The Malta Independent 25 August 2019, Sunday

Rediscovered Maltese folk instrument to be launched at this year’s Għanafest

Malta Independent Sunday, 2 June 2013, 10:34 Last update: about 6 years ago

A musical instrument which up till now only features in 18th century lithographs of Malta will be launched at this year’s Ghanafest, the Mediterranean folk festival which is held annually in June at the Argotti Botanical Gardens. Joining the ranks of Maltese instruments such as the zaqq, zummara and flejguta, it will be the first time that the Maltese lyre or lira has been heard in centuries.

The instrument - a pear-shaped, three-stringed bowed instrument central to the traditional music of Crete and other Greek islands – appears in 18th and 19th century lithographs.

In 2010 Dr Vicki Ann Cremona, ambassador of Malta in Tunisia, invited Ruben Zahra – artistic director of Ghanafest and leader of the Nafra folk ensemble - to conduct research in Tunisia with the support of the Cultural Diplomacy Fund - Ministry of Foreign Affairs. This research at the Ennajma Ezzahra - Centre for Arab and Mediterranean Music in Sidi Bou Said led to tracing the roots of the Maltese instrument in the Byzantine tradition with an offshoot of the same instrument in Calabria.

Ettore Castagna, an Italian ethno-musicologist, musician and expert of the lira collaborated with Ruben Zahra on the research and reconstruction of the Maltese lira. The reconstruction of the instrument was entrusted to Pietro Forlani, a master luthier from Calabria.

Nafra’s concert at Ghanafest on 8 June will portray the music journey of this research from Tunisia to Italy towards the revival of the Maltese lira. This concert will feature oriental violinist from Tunisia Mohamed Lassoued and Ettore Castagna playing the Maltese lira.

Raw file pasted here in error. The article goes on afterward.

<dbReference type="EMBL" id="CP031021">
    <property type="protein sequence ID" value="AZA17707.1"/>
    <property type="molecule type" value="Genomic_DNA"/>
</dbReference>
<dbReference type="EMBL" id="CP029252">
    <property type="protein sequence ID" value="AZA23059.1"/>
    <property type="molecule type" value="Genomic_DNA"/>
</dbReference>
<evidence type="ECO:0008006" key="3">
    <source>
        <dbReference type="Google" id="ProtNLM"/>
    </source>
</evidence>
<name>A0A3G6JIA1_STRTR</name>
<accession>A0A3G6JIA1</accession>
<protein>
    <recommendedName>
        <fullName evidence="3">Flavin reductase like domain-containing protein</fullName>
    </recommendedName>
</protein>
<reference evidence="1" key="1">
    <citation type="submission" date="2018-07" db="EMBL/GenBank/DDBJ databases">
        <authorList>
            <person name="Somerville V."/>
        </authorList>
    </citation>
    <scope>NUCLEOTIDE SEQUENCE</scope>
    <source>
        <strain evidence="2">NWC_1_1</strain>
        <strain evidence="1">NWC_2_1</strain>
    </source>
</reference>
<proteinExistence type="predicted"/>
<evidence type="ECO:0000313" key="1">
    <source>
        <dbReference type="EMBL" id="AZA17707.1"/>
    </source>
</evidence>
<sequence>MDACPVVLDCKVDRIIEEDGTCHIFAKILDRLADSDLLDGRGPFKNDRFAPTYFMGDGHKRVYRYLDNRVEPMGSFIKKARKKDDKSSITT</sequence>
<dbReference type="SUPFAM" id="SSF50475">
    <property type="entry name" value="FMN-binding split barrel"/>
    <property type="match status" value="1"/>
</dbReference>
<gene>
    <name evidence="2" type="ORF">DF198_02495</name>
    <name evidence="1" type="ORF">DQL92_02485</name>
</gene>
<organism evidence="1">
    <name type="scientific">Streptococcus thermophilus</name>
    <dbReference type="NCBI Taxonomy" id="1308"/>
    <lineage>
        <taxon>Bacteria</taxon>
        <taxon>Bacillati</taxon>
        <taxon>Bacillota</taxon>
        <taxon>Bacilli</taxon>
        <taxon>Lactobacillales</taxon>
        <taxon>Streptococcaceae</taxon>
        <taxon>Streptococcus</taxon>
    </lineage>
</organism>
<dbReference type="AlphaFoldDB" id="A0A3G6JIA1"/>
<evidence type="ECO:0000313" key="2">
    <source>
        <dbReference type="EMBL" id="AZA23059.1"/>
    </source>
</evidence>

The rediscovery of the lira – like folk music in general - raises questions about the relationship between music, memory and the people. How much does Maltese music tell us about ourselves as a people, about our past and our culture? How much of it has been lost? How much can be revived?

Running between the 7 and 9 June, Ghanafest aims to celebrate the diversity of Mediterranean folk music, bringing together a rich programme of ghana, Maltese music bands and foreign folk bands. This year’s theme is “Islands” and musicians from Crete, Corsica and Sardinia will take audiences on a musical journey throughout the festival days.

Apart from Nafra, the Maltese bands, too, will bring their own rich mix of traditional and contemporary at this year’s Ghanafest. So on 7 June, Maltese band No Bling Show will present their hip-hop / ghana fusion project featuring young refugees in collaboration with Marc Cabourdin. This project is supported by V.18. And on 9 June upcoming Maltese band KazinSka will give a contemporary rendering of Maltese festa music. And then of course there is the ghana itself, which will run throughout the festival, which offers a unique opportunity to experience the different styles of ghana.

This is a festival which is not just a series of concerts – there is also an exhibition and series of workshops on traditional instruments as well as a special programme for children. Ghanafest is also complemented by traditional Maltese food and Maltese crafts, on display in an artisans’ market, making this an event for the whole family where young and old can mix in a friendly and fun spirit of celebration.

 

GHANAFEST – Malta Mediterranean Folk Music Festival 2013 is supported by the Malta Council for Culture and the Arts and the Parliamentary Secretariat for Culture and Local Government. The Festival will be held on the 7-9 June at 7pm, Argotti Gardens, Floriana – within walking distance from Valletta. Tickets: €3 and €7 for a three-day block ticket available at the door. Parking will be available at the Floriana Boy Scouts headquarters, right next to the venue.

www.maltafolkmusicfestival.org

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